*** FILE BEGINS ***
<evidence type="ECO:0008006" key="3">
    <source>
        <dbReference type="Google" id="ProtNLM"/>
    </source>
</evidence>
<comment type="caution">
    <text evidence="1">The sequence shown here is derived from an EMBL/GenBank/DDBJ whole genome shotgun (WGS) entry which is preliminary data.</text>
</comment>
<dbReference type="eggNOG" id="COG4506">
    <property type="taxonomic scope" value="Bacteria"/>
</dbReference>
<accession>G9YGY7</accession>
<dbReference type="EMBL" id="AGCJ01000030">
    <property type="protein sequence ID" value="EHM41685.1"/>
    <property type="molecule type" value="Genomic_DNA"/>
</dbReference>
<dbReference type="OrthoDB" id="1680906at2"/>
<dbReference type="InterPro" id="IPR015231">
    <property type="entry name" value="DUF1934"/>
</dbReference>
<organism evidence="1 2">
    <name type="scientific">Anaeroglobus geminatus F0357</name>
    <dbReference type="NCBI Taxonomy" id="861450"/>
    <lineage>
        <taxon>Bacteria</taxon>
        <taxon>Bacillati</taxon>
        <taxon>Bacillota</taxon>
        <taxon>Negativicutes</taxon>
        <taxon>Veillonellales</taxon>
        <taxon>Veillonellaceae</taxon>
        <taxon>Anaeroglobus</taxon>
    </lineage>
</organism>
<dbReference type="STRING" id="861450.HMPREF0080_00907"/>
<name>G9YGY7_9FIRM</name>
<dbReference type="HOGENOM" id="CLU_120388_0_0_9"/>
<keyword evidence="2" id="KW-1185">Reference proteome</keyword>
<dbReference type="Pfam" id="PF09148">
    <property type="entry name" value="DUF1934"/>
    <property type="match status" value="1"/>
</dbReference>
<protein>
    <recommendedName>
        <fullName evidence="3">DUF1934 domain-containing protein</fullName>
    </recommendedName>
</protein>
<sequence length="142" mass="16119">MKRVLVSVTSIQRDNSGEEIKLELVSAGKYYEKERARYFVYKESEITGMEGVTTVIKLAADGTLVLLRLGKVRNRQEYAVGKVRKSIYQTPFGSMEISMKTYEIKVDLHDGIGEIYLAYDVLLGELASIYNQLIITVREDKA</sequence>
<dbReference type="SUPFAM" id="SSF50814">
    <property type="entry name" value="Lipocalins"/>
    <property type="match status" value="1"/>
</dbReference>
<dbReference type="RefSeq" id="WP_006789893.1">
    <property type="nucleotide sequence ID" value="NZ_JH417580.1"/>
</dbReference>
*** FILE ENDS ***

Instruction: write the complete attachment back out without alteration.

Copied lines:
<evidence type="ECO:0008006" key="3">
    <source>
        <dbReference type="Google" id="ProtNLM"/>
    </source>
</evidence>
<comment type="caution">
    <text evidence="1">The sequence shown here is derived from an EMBL/GenBank/DDBJ whole genome shotgun (WGS) entry which is preliminary data.</text>
</comment>
<dbReference type="eggNOG" id="COG4506">
    <property type="taxonomic scope" value="Bacteria"/>
</dbReference>
<accession>G9YGY7</accession>
<dbReference type="EMBL" id="AGCJ01000030">
    <property type="protein sequence ID" value="EHM41685.1"/>
    <property type="molecule type" value="Genomic_DNA"/>
</dbReference>
<dbReference type="OrthoDB" id="1680906at2"/>
<dbReference type="InterPro" id="IPR015231">
    <property type="entry name" value="DUF1934"/>
</dbReference>
<organism evidence="1 2">
    <name type="scientific">Anaeroglobus geminatus F0357</name>
    <dbReference type="NCBI Taxonomy" id="861450"/>
    <lineage>
        <taxon>Bacteria</taxon>
        <taxon>Bacillati</taxon>
        <taxon>Bacillota</taxon>
        <taxon>Negativicutes</taxon>
        <taxon>Veillonellales</taxon>
        <taxon>Veillonellaceae</taxon>
        <taxon>Anaeroglobus</taxon>
    </lineage>
</organism>
<dbReference type="STRING" id="861450.HMPREF0080_00907"/>
<name>G9YGY7_9FIRM</name>
<dbReference type="HOGENOM" id="CLU_120388_0_0_9"/>
<keyword evidence="2" id="KW-1185">Reference proteome</keyword>
<dbReference type="Pfam" id="PF09148">
    <property type="entry name" value="DUF1934"/>
    <property type="match status" value="1"/>
</dbReference>
<protein>
    <recommendedName>
        <fullName evidence="3">DUF1934 domain-containing protein</fullName>
    </recommendedName>
</protein>
<sequence length="142" mass="16119">MKRVLVSVTSIQRDNSGEEIKLELVSAGKYYEKERARYFVYKESEITGMEGVTTVIKLAADGTLVLLRLGKVRNRQEYAVGKVRKSIYQTPFGSMEISMKTYEIKVDLHDGIGEIYLAYDVLLGELASIYNQLIITVREDKA</sequence>
<dbReference type="SUPFAM" id="SSF50814">
    <property type="entry name" value="Lipocalins"/>
    <property type="match status" value="1"/>
</dbReference>
<dbReference type="RefSeq" id="WP_006789893.1">
    <property type="nucleotide sequence ID" value="NZ_JH417580.1"/>
</dbReference>